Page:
Pardon me because half my brain remains in New York and fellow Broadway aficionados will recognize the headline as a line from the great play Spamalot.
It came to me last night while I was in the restroom after watching the Richmond Braves absolutely hammer Columbus starter Craig Stammen. I mean, HAMMER him. Even the outs were blasted. So they're making a pitching change while I'm in the head and I hear the PA announcer go, "Now pitching for Columbus *** Levale Speigner."
So he's not dead yet. I had forgotten all about him. He actually looked pretty good.
But enough of that. Levale Speigner is not why so many have flocked to this blog today. Levale Speigner is not the answer, not the key to life as a Nationals fan.
People want to know what I think after watching Emilio Bonifacio. He was the main reason for my visit to the decrepit Diamond. He did not disappoint.
Here's what I think: JimBow, as soon as you finish reading all the blogs (and we know you do read them), get on the phone. Punch in Emilio's digits. Tell him to get in a car and get on 95 north. Stay with it through the change to 395 and to look for the ol' ballpark on the right soon after you cross the bridge into D.C.
Get his ass up to the bigs. Now.
This is not a declaration that we've all been wrong about JimBow. This is not me saying I want him to get a big money deal. I still hope JimBow has to buy a ticket to get in next season. I am, however, willing to concede that this might - just might - work out. And we're not going to find out with him in AAA.
I stopped in the press box to see some old friends before the game. They know all about my Curly W tattoos and they all said, "You must be here to see Bonifacio."
"Wow, he can fly."
"OH MY, he is fast."
"Run, run, run like the wind."
Yeah, yeah I got that. Lots of guys are fast. Can he play? I didn't get an answer from any of them but I did when the game started. He can play.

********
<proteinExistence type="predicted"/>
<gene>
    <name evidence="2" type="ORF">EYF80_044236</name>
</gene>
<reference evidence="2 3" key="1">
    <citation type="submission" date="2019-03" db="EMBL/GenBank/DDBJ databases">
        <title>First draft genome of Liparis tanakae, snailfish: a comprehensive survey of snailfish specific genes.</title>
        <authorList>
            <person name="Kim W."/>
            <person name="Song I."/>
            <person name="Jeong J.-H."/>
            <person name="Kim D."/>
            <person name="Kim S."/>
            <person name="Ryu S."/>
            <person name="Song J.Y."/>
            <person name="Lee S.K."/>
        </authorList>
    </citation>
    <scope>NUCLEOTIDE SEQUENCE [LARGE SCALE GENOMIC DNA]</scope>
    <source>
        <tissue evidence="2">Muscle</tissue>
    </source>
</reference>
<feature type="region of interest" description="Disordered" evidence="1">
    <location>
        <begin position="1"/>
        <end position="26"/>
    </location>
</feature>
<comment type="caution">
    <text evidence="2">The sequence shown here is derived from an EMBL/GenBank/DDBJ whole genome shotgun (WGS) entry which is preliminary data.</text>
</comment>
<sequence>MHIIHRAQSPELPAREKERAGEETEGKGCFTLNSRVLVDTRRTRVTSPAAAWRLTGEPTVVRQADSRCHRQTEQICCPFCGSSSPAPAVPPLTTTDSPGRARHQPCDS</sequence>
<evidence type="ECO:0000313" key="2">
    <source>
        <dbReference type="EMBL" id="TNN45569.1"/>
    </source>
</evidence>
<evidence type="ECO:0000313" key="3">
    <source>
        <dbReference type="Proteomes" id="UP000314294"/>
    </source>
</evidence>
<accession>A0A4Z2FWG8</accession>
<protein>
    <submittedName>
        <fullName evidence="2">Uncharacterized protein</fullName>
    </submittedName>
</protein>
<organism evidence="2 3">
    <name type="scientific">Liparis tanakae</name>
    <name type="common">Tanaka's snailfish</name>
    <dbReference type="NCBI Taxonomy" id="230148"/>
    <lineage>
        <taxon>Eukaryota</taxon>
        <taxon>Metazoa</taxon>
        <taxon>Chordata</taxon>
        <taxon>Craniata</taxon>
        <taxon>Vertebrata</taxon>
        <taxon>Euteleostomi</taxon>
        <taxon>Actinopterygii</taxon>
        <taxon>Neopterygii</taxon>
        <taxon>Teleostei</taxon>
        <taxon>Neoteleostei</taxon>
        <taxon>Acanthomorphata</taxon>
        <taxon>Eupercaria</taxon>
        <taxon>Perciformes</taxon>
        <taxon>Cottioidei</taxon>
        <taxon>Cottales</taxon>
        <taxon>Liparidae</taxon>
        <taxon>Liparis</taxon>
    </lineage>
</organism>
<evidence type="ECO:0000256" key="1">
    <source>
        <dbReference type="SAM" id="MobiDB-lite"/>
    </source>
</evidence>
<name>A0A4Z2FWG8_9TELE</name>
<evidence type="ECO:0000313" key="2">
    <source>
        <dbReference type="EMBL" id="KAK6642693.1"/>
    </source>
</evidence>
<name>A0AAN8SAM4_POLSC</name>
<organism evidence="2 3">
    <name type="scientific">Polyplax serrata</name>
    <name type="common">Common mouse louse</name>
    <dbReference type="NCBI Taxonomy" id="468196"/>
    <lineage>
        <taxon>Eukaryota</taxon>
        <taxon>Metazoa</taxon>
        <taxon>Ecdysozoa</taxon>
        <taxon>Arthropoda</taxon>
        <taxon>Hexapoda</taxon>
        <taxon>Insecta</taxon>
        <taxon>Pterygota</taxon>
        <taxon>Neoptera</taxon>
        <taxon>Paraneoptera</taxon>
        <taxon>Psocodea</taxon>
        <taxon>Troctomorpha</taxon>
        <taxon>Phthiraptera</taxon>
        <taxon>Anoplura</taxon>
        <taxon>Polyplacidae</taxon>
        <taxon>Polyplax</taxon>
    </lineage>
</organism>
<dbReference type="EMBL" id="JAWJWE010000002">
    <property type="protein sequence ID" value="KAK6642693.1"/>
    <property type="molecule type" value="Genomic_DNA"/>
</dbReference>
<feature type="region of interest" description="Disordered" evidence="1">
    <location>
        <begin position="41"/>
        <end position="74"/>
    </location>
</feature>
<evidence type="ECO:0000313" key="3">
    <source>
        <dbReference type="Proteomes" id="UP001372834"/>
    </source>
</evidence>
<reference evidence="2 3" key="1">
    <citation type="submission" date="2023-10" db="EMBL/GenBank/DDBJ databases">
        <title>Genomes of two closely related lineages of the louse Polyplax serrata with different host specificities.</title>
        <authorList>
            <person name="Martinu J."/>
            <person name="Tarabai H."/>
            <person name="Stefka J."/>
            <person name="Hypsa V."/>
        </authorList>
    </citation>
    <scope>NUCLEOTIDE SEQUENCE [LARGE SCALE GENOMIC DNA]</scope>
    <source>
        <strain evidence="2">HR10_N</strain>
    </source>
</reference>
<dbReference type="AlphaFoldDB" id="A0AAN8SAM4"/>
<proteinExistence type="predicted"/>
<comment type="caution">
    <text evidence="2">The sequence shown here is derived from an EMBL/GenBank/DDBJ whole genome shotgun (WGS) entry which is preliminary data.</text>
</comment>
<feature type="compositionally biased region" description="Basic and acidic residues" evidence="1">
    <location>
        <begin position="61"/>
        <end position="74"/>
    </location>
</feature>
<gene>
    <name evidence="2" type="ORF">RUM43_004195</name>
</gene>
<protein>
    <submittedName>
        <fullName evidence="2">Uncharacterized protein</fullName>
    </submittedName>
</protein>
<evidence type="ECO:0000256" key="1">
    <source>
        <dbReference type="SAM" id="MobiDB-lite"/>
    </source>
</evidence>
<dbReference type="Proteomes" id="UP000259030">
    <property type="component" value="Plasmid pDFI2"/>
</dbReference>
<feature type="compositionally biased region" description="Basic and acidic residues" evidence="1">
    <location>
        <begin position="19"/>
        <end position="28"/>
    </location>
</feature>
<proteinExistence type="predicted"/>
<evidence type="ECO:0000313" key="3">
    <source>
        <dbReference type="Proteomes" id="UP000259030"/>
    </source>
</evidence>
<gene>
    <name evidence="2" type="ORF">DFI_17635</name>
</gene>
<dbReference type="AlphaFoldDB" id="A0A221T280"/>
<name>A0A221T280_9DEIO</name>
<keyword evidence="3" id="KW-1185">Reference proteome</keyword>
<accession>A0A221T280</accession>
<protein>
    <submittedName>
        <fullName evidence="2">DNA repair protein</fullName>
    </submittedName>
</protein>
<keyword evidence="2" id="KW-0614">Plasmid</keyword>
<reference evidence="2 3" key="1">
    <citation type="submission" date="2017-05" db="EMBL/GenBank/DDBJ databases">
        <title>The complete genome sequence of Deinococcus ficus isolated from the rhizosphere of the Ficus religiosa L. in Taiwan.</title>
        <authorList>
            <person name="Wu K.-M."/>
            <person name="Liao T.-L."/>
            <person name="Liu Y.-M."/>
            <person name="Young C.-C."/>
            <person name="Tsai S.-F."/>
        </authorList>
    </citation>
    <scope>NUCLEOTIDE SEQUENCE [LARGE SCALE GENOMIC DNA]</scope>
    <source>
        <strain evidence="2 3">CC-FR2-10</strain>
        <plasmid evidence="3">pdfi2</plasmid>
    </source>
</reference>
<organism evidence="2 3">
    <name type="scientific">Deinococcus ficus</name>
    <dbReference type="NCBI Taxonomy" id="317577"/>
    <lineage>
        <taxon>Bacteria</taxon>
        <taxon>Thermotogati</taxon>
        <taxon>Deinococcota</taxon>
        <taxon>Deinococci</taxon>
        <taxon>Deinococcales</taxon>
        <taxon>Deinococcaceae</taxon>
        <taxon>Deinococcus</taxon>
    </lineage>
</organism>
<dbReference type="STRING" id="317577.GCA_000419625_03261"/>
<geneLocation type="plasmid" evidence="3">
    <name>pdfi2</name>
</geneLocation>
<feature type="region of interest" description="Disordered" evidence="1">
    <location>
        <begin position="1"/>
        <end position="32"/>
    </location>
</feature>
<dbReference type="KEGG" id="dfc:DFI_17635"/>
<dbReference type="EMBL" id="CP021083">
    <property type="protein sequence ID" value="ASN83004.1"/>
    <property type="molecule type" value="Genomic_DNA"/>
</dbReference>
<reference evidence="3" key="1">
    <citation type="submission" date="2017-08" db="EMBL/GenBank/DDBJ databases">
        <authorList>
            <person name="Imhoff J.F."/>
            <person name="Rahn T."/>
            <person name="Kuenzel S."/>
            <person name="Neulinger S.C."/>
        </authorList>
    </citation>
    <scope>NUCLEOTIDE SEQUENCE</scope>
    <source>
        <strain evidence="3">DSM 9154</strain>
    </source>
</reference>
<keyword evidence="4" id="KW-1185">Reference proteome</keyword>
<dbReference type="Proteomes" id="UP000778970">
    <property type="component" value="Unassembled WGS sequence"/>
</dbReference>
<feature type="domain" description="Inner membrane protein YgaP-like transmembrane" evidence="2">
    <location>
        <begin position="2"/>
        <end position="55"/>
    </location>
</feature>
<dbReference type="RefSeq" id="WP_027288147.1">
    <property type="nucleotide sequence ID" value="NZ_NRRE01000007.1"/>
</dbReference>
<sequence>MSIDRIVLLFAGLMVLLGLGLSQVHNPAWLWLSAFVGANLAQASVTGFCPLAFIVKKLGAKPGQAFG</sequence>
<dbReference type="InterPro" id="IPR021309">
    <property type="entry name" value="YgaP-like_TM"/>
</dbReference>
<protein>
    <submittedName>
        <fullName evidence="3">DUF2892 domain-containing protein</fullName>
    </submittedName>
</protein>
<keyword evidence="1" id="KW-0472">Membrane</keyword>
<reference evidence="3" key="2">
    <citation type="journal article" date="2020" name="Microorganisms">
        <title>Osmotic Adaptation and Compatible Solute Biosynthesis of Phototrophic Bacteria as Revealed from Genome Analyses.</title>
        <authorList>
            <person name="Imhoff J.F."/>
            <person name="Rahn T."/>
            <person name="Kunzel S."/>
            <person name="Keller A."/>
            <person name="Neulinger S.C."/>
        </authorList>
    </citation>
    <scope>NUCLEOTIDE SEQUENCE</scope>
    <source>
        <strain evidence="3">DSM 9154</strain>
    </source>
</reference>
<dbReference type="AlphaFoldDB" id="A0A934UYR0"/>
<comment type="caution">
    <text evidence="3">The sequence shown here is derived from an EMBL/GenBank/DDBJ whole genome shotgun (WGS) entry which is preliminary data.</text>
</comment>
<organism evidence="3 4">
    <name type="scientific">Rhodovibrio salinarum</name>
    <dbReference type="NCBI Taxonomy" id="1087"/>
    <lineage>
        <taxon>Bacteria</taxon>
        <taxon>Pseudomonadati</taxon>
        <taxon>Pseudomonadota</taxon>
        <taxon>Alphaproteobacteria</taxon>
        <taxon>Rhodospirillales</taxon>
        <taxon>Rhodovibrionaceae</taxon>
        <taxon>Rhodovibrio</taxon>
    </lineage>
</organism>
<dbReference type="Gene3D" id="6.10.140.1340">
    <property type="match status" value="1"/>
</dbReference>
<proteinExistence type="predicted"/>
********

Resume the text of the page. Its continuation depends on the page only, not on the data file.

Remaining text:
I didn't get much chance to judge his defense so I'm going to take it on faith he's OK there. I did get lots of chances to judge his speed and we were not sold fool's gold there. He has jaw-dropper speed. In bed before the room is dark speed. Shake your head and wonder speed. Serious, serious, win games for you speed. His stolen base numbers aren't great and that has me concerned. Bad jumps? He was 3-5 in AAA before last night. The one I saw him steal last night was ridiculous. He went in head first and was in the process of standing up when the ball got to second. I have no idea how anybody throws him out.
I like him at the plate, too. He got two hits, scored a run, drove in a run, stole that base. He wasn't just flailing away and getting lucky. He seems to have a plan when he goes up there, knows what he is looking for and jumps on it when it comes. He also has what I have always called a powerful bat but probably should call a fast bat because I don't mean there's power as in home runs. I mean it gets through there quickly and he hits it hard. You don't want those gappers sitting up for the likes of Willie Harris to run down. You want them down on the ground and rolling fast (like my golf shots!). Bonifacio's do that. If he gets it into the gap, it is a sure double. If it gets through, he's on third. He hit a double last night and I could not believe how fast he got to second.
Granted, I saw him against AAA pitching and bad AAA pitching at that. It could mean nothing. That's why he has to get to the Nats now and get a real look. If he makes any kind of consistent contact, he'll be a delight to watch.